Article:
The best way to learn any subject is to experience it firsthand. No amount of cheatsheets, checklists, buddy advice, or new ideas can replace the wisdom that comes with years of experience.
The good news is that it is possible to glean some knowledge from those that have been there before. Our science is built by standing on the shoulders of giants, and our games are the same way.
The following are tips every fantasy football pro learns through their experience.
1. Understand what type of league you are in.
The type of league is a factor in the value of a player. Brandin Cooks is a prime example; Cooks was a great pickup in dynasty leagues last year, but wasn’t more than a sleeper option in redraft leagues until this year. After gaining some experience, he’s projected as a potential stud.
2. Know your league’s roster rules.
Sure, it would have been great to have Marshawn Lynch, DeMarco Murray, and LeSean McCoy as your first three picks, but if the starting lineup can only include two running backs, a lot of points will go to waste while another position suffers. A pro always has a full roster plan in mind.
3. Vary picks based on scoring system.
Having a great quarterback is nice, but most leagues nerf their scoring capability by reducing the number of points earned from passing stats. Aaron Rodgers is worth a high draft pick at six points per TD and one point per 20 passing yards. Four per TD and one point per 30? Not so much.
The most common example is PPR (points per reception). Wide receivers gain value, and the running back rankings get shuffled. Matt Forte is a mid to low end RB1 in traditional scoring, but in a league that uses PPR, he’s a stud. One point per reception adds 100 points to his total in 2014 alone.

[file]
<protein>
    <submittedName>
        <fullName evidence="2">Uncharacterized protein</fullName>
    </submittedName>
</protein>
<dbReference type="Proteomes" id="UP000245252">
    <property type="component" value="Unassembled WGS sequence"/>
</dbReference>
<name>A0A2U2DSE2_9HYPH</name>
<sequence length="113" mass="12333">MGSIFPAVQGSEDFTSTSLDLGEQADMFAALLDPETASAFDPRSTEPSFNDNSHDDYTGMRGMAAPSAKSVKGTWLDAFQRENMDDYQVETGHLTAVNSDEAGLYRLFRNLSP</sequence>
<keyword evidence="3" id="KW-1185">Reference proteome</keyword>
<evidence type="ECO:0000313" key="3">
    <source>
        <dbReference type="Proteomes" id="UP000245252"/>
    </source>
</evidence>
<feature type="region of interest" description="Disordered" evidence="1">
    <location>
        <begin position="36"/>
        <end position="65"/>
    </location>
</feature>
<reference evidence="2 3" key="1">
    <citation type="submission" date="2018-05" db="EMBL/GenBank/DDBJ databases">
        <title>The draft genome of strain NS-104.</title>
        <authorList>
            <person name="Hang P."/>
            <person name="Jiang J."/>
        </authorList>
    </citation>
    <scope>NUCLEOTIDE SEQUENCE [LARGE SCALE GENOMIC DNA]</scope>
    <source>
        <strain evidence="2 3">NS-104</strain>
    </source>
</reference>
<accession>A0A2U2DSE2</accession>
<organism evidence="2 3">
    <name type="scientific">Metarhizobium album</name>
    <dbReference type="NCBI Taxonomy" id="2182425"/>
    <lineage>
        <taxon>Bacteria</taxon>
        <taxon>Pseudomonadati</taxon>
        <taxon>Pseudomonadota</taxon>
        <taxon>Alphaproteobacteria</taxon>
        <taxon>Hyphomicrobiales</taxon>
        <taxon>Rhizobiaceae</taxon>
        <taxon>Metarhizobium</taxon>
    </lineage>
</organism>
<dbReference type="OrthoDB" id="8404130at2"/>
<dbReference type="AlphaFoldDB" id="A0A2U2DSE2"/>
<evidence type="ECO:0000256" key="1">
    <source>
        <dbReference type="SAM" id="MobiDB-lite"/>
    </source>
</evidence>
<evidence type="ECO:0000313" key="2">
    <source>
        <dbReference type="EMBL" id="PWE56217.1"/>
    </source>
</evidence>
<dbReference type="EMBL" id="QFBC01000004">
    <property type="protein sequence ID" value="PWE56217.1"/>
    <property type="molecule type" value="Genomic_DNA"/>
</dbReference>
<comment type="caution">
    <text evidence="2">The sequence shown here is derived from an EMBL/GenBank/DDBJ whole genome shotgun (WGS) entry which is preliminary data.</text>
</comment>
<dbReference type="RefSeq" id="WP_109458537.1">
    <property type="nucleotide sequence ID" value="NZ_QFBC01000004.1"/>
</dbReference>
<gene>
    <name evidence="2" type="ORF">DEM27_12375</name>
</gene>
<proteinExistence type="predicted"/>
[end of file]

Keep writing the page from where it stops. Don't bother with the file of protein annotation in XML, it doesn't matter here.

4. Draft safer picks early.
Not every “safe” player gets to play the season, but it’s possible to reduce the risk. Every player available early is a great player. Aside from last year, picking Adrian Peterson over Darren “Glass Man” McFadden was a no brainer to any pro. Early picks are the cornerstones of a team, and picking an injury or legal risk in the first round is unnecessary.
5. Draft for upside after starters and subs are set.
Grabbing a halfway decent starter as a second or third backup wide receiver may sound great, but it’s a terrible idea. Players can and will go down during the season. More importantly, players can and will pop in a given year. Arian Foster the year he broke out, Kelvin Benjamin last year, and Alfred Blue and Davante Adams this year are great examples of “sleepers”- players that surprised most owners and put up top end fantasy scores. The league champion will likely have one or two starters that no one expected, and unless a league uses 20 man rosters replacement level players to cover bye weeks and injuries will be readily available.
6. Never draft a kicker or defense early.
Every rule has exceptions, but think about the previous tip. Acquiring a top end kicker or defense requires a pick somewhere in the eight to tenth rounds, a good range to pick top end sleepers. Kickers vary wildly from year to year, and many pro fantasy players use a different defense each week to chase easy matchups. A “streaming defense” can outperform even top end defenses. That doesn’t mean drafting the Seahawks isn’t worth the pick, there’s just more value in waiting on a top defense.
These are just the beginning. It’s possible to write entire novels on fantasy football, and each and every rule can occasionally be broken. The key is to remember this one word: value. The best fantasy football owners find ways to generate extra value and acquire better players for a lower cost.
Take these tips, play like a pro, and win your league if you can. Good luck!